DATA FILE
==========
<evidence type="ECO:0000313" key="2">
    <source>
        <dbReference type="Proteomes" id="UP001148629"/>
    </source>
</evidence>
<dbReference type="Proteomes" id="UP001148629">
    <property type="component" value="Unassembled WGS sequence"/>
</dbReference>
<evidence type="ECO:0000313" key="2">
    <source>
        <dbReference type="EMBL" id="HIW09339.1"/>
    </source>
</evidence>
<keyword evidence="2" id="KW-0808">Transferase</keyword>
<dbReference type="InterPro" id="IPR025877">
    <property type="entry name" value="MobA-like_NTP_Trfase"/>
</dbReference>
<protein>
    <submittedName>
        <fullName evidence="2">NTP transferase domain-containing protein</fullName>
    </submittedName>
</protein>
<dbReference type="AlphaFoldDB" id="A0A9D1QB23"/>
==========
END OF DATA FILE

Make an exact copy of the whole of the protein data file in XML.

<evidence type="ECO:0000313" key="2">
    <source>
        <dbReference type="Proteomes" id="UP001148629"/>
    </source>
</evidence>
<dbReference type="Proteomes" id="UP001148629">
    <property type="component" value="Unassembled WGS sequence"/>
</dbReference>
<evidence type="ECO:0000313" key="2">
    <source>
        <dbReference type="EMBL" id="HIW09339.1"/>
    </source>
</evidence>
<keyword evidence="2" id="KW-0808">Transferase</keyword>
<dbReference type="InterPro" id="IPR025877">
    <property type="entry name" value="MobA-like_NTP_Trfase"/>
</dbReference>
<protein>
    <submittedName>
        <fullName evidence="2">NTP transferase domain-containing protein</fullName>
    </submittedName>
</protein>
<dbReference type="AlphaFoldDB" id="A0A9D1QB23"/>